United Press International recently reported that in Bloemfontein, South Africa, a man built a wall through the middle of the house and told his wife to stay on the other side. This is the kind of wall which one cannot break through physically. But many people have built walls which cannot be seen, but which prevent people from communicating emotionally and spiritually.
The statement of the Apostle Paul in Galatians 6:2, which states: "Bear you one another's burdens, and so fulfill the law of Christ", must certainly include the family relationships, but only when we are in an authentic dialogue will we know the burdens that others bear. Only when we are willing to reveal our burdens, only when we are truly sensitive to the burdens of others, only in a relationship of genuine openness can we "Fulfill the law of Christ". It is a truism that you cannot really love another person unless you know that person's needs and help fill those needs. Yet, too often people fail to reveal their needs to members of their own family. Too often, others are not listening with sufficient attention to notice the needs of others.
It is not always wise to "smooth things over". There are worse situations than conflict: hidden resentments are worse; silent bitterness is worse; hypocrisy is worse. When the Apostle Paul had a grievance against Peter, he "withstood him to the face" (Galatians 2:11-14). More face-to-face frankness in the right spirit would help many a parent-child relationship and many a marriage.
In Matthew 18:15-17, Jesus said that a person who has been wronged should go to the one who offended him and discuss the matter directly. Surely, this must apply to the family as well as to other human relationships. When your child, your parent, or your marriage partner does bring a grievance, try to be "quick to hear, slow to speak, slow to anger" (James 1:19). Allow the other person to express fully whatever he feels. Too often, we cut each other off and give hasty advice. Too often, we resent hearing about grievances. When we are "slow to hear and quick to speak", we reverse the Biblical teaching and we disobey God. Have we thought, instead, of listening lovingly as part of our Christian way of life?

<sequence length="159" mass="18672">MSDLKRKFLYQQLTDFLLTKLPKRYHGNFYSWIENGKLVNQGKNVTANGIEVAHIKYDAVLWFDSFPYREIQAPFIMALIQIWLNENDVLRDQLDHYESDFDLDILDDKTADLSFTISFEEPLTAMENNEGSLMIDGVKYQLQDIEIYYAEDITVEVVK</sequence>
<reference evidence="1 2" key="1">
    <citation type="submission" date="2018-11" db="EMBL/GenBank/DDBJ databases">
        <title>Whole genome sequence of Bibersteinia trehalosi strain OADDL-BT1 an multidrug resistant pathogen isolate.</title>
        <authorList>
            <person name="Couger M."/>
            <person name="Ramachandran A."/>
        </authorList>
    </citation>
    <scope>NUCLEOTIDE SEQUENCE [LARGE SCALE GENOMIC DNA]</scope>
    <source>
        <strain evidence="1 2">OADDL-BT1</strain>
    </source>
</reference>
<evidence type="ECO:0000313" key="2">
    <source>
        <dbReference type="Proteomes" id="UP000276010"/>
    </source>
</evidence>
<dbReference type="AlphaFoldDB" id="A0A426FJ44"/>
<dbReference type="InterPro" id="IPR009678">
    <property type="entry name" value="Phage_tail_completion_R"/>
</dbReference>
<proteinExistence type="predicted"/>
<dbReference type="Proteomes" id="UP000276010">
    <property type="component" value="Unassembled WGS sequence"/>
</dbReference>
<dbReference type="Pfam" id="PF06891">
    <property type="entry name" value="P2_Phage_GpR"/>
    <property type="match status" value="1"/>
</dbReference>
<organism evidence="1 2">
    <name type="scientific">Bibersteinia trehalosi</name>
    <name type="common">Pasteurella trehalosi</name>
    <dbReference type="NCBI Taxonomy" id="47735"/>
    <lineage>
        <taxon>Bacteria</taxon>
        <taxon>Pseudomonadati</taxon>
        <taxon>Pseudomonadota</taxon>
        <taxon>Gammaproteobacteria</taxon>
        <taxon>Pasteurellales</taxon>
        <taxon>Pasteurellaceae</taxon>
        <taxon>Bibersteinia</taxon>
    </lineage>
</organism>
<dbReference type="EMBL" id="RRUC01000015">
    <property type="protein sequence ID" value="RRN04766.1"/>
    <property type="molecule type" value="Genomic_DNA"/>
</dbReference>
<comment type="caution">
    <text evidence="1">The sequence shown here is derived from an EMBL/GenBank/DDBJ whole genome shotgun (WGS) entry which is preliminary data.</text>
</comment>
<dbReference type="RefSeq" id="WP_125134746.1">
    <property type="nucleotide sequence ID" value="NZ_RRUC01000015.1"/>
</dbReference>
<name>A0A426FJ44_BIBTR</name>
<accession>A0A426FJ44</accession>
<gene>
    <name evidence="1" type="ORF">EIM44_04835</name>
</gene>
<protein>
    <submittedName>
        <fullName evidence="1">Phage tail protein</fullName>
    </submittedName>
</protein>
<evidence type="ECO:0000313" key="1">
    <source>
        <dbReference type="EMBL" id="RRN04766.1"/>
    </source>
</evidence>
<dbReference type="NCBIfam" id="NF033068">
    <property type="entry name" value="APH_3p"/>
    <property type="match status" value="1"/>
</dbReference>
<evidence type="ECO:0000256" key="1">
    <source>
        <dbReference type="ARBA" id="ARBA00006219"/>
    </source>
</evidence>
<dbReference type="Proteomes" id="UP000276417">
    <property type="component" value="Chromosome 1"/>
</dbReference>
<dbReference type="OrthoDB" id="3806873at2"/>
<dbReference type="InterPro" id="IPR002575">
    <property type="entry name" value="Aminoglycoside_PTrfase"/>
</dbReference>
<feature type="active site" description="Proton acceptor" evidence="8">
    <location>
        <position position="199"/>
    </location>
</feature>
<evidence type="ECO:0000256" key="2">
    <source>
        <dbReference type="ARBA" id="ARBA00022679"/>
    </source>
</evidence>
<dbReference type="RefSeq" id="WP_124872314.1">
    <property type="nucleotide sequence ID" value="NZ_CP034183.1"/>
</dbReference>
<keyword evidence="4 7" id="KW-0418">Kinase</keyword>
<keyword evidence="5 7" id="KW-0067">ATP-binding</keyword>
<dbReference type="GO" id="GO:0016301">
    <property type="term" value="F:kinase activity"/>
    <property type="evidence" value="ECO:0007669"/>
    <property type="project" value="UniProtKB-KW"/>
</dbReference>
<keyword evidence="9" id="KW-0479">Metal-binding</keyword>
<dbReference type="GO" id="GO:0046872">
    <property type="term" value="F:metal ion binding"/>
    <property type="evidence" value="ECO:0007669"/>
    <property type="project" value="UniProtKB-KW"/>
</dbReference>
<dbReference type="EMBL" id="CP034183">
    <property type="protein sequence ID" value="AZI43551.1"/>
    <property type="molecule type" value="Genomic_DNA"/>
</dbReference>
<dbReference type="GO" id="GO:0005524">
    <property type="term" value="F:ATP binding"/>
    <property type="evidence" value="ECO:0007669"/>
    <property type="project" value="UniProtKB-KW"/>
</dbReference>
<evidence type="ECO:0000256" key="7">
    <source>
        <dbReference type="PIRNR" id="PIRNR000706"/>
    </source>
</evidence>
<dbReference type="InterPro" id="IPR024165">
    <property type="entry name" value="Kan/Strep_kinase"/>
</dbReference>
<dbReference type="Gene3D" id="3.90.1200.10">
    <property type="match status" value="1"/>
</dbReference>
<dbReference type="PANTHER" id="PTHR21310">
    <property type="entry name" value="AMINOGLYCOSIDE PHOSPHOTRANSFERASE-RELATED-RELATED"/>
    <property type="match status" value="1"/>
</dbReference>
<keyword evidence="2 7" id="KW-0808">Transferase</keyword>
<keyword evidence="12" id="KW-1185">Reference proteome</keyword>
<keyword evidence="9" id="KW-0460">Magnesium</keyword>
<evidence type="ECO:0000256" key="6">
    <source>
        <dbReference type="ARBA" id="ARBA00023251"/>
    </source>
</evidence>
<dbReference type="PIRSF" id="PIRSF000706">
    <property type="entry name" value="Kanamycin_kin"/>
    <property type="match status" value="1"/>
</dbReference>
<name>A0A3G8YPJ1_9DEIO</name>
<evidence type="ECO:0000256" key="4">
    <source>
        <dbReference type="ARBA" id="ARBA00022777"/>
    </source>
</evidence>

When James wrote "confess your faults one to another" (James 5:16), there is little doubt that he included all Christian relationships. Fathers and sons, mothers and daughters, husbands and wives, should be able to express their weaknesses to each other. A life of pretense can be an unbearable burden. Besides, those closest to us usually know our strengths and weaknesses anyway. It helps when we ourselves are frank about them.
Honesty and courage about acknowledging your faults will encourage others in the family both to understand you better and to talk freely about their shortcomings. In this sharing, we learn to love and help each other more beautifully than in a "closed circuit" situation. In Ephesians 4, we are exhorted to "be kind one to another, tenderhearted, forgiving one another, even as God for Christ's sake hath forgiven you Part of forgiveness, and part of genuine dialogue involves acceptance. The Father of the prodigal son accepted his boy completely, compassionately, joyfully. He expressed unconditional love. In true family dialogue, we do not expect perfection in the other, even as we know we are not perfect. Rather, we receive the other with sympathy and unconditional love. When a person finds that he is accepted, he is able to grow into an increasingly meaningful and strengthening dialogue.
So do not allow a wall to be built inside your house. Share your real feelings. Share your burdens. Share your needs. And share the emotions and burdens of everyone in your family. In doing so, you will build a family circle which cannot be broken.
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